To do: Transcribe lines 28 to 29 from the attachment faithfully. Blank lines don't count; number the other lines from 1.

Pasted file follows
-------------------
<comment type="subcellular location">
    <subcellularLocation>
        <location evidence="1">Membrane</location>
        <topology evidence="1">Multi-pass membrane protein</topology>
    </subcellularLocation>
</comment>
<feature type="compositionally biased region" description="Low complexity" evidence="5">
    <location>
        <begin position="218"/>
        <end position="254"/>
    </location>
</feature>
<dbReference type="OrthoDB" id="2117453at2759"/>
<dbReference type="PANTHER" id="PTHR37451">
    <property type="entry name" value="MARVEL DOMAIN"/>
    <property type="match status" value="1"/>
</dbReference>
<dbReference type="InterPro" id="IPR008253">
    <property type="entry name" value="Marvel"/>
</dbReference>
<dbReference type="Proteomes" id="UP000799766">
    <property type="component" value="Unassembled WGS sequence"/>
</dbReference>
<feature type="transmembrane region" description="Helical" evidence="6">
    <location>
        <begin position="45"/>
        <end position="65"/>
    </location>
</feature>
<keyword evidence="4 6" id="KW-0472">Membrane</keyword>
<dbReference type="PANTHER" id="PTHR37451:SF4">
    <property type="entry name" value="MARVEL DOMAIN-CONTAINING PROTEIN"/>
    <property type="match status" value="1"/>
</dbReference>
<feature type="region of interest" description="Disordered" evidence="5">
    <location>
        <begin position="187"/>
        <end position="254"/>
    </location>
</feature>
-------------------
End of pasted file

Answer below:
    </location>
</feature>